The NZ state announces another $1billion to be spent building another 1800 prison beds. Under capitalism prisons are part of a ‘justice system’ which criminalises workers by locking them up for petty crimes against property and persons while ‘white collar’ criminals if charged often get name suppression and home detention. While some other countries are getting over the war on drugs and punitive imprisonment, NZ is getting more draconian applying the “3 strikes and you’re out” viciousness of “Senseless Sentencing”. We say: organise workers’ power to stop the war on drugs, make jobs or all, pay a living wage, and abolish prisons!
Police and prisons and the (in)justice system all exists to protect the ruling class, to defend their property; “private property” (capitalist property). The overall function of their laws clearly results in the imprisonment of the working class (including unemployed) disproportionately, with youth and Maori particularly “over-represented” = harshly oppressed.
The history of colonisation was the introduction of capitalism in NZ. This included the theft by force from Maori (land wars and colonial laws, including confiscations) of Maori land (part of the means of production in an agricultural settler economy). The effect of losing lands (means of production) was also to turn Maori into a working class: reliant on waged slavery to survive.
The ruling class (capitalists) legal system was wholly to defend the ruling class: including their “entitlement” to lands.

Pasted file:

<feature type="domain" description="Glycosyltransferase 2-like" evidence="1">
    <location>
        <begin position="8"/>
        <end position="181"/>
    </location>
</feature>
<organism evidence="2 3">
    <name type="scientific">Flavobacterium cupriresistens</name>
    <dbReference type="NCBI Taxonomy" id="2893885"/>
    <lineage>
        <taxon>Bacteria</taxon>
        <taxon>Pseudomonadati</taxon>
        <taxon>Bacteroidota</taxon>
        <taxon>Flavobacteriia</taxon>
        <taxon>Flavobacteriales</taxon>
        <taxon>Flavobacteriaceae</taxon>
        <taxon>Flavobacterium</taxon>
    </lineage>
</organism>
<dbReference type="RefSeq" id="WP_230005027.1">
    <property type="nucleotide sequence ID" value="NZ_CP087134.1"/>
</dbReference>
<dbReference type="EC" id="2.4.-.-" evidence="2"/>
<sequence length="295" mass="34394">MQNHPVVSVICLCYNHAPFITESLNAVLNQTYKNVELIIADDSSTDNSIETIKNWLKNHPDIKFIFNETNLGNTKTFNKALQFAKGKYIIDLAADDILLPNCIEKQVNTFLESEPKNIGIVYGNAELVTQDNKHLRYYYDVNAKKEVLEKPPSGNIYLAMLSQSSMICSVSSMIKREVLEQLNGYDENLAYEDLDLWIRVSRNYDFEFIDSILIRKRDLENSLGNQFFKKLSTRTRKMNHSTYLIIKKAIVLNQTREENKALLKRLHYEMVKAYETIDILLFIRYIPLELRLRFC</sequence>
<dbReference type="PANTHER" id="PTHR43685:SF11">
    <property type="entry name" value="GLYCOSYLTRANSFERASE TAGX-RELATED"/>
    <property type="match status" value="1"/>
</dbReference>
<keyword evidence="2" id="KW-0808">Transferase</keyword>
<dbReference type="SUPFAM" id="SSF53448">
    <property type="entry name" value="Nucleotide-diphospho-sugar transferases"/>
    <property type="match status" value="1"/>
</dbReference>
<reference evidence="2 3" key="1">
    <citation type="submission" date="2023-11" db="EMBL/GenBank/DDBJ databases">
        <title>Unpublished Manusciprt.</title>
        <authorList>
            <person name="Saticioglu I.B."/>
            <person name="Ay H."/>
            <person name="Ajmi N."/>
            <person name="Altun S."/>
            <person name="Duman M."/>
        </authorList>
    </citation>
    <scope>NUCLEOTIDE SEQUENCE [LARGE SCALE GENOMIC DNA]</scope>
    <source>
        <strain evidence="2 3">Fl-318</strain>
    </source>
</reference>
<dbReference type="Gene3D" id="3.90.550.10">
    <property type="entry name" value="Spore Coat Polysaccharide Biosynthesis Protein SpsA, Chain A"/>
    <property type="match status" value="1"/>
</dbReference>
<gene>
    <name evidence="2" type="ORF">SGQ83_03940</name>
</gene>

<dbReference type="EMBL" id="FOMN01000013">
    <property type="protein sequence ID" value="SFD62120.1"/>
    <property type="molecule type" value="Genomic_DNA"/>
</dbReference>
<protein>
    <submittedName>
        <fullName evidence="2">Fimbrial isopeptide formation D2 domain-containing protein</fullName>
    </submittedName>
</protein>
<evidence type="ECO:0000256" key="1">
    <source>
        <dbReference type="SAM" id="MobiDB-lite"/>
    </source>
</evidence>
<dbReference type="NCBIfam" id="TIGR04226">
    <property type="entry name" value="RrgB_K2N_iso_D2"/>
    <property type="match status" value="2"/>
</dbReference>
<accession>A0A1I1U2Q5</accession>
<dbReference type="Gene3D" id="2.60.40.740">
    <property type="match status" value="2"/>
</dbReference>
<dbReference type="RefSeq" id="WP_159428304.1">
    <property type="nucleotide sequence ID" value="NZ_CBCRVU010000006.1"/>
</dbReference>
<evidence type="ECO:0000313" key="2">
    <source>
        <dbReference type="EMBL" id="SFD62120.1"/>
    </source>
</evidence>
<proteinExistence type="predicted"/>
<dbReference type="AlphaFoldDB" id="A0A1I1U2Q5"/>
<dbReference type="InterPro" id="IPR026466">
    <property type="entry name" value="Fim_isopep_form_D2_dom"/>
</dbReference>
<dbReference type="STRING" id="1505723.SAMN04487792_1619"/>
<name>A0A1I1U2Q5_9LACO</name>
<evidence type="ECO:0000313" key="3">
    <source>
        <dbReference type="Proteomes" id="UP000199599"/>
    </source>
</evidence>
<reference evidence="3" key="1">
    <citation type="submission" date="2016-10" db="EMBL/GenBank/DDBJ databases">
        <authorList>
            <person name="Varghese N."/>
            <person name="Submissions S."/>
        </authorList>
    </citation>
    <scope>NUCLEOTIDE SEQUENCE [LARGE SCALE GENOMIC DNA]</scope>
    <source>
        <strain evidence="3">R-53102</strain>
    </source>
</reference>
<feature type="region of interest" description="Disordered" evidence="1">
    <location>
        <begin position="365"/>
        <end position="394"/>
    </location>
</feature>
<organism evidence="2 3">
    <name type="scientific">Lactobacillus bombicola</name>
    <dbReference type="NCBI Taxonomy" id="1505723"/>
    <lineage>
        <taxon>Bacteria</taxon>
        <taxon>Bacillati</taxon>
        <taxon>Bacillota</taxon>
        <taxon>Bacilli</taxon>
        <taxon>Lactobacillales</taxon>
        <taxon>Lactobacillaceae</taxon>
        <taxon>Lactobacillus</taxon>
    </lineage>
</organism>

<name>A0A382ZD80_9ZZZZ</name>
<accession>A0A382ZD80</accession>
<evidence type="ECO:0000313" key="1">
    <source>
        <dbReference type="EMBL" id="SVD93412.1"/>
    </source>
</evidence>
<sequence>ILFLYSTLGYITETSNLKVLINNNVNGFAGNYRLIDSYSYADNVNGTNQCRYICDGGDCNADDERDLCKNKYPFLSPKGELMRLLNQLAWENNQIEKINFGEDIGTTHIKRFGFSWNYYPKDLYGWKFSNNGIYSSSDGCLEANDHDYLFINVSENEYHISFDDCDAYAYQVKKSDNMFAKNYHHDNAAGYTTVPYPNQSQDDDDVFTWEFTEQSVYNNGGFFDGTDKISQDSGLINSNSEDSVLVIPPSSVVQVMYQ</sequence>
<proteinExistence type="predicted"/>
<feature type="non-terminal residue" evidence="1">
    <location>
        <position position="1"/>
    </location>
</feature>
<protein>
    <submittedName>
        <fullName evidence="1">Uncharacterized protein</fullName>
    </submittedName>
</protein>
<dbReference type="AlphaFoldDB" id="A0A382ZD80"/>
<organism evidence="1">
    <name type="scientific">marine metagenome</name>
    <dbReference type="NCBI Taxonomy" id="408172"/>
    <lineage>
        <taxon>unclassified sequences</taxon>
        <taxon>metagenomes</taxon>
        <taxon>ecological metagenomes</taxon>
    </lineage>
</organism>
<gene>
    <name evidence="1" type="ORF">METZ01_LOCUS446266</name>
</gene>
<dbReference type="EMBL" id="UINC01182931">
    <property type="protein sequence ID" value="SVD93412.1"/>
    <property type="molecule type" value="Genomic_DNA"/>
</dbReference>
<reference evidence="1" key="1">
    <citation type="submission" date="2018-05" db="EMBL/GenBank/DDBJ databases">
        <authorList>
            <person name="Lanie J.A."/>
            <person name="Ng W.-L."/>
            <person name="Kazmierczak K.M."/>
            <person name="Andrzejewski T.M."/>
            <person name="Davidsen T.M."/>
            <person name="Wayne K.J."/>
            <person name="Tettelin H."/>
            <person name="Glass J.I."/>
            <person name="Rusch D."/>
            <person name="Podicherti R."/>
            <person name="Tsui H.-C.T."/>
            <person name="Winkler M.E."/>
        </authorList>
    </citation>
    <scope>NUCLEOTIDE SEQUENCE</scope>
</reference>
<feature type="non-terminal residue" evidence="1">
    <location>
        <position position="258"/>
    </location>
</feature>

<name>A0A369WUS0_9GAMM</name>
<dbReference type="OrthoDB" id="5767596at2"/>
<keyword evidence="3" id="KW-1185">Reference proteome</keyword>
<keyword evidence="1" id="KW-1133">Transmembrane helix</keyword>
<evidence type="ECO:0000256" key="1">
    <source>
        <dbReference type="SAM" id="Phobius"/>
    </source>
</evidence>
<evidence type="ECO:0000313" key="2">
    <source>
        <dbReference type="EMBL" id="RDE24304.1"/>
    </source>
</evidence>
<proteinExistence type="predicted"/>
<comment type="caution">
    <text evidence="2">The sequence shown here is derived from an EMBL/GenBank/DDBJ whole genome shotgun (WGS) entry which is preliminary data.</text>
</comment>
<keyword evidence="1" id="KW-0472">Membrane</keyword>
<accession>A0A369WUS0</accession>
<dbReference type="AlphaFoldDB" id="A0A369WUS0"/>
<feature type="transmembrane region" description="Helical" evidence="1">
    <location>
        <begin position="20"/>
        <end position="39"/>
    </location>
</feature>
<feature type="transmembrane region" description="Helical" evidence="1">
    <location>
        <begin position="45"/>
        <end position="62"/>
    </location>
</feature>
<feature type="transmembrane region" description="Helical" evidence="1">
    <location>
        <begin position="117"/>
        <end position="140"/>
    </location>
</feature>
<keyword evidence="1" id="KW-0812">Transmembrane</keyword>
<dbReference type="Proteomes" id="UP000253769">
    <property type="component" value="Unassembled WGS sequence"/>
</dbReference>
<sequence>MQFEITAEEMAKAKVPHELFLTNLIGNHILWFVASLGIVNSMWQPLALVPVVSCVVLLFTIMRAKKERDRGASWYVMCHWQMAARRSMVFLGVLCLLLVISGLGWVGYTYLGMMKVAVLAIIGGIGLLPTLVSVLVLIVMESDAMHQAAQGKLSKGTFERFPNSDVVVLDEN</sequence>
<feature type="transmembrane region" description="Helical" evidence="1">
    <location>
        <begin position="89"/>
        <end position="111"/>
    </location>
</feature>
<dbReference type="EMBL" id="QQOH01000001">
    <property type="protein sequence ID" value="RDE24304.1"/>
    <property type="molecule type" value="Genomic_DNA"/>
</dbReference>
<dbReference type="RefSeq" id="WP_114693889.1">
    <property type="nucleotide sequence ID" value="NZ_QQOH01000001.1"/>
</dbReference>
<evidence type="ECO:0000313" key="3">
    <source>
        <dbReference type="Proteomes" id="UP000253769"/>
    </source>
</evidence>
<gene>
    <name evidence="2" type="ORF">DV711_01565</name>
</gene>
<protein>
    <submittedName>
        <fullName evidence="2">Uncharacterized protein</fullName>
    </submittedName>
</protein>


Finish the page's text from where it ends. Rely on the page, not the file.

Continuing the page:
Now a few Maori under Waitangi treaty settlements, are bought out with deals, and so have transformed into capitalists. The promise of tribal trickle-down $ to ordinary iwi members is not to be seen.
Prisons create a criminal class
The suicide rate in prisons is 10 times the general population rate – which for NZ is obscenely high. The harm that occurs in prisons is generally ignored. News media reports about “fight clubs” occurring, is an exception. Inhumane treatment of transgender woman in solitary confinement due to assaults in a men’s prison, is exposed mostly due to the campaigning of the “No Pride in Prisons” activist group. Inhumane treatment of a terminally ill woman, in the Wiri women’s prison is exposed due to the preparedness of family to campaign and speak out on her behalf in public media. The individual cases that make the media are worth of better treatment, however these are the rule in a prison system built on a model of control, punishment and vengeance.
And despite a focus on “reducing re-offending” (goal of 25% by 2017) the so-called “Department of Corrections” (responsible for running prisons and probation services) clearly fails to “reduce re-offending” faster than the state changes law and increases crimes and jail terms.
The recent announcement of needing to build another prison is in-part caused by the popularity of methamphetamine. The cash paydays available in manufacture and distribution of methamphetamine are attractive to anyone tired of working class condition (waged slavery) struggling for a decent reward. And of course, the drug itself provides a direct neural reward (short-term) that is a break from harsh realities of life under capitalist rule. Methamphetamine was re-classified class A (approx. 2003) which meant the (in)justice system has since then dealt out longer prison terms for manufacture and dealing. It also meant an overload in the High Court where Class A drug manufacture and supply cases are meant to be tried. So rather than maintain the pretence of justice, the State tipped the playing field and reduced trials by jury, reduced access to legal aid lawyers, and confiscated “private property” as “proceeds of crime”, without proof of economic gain.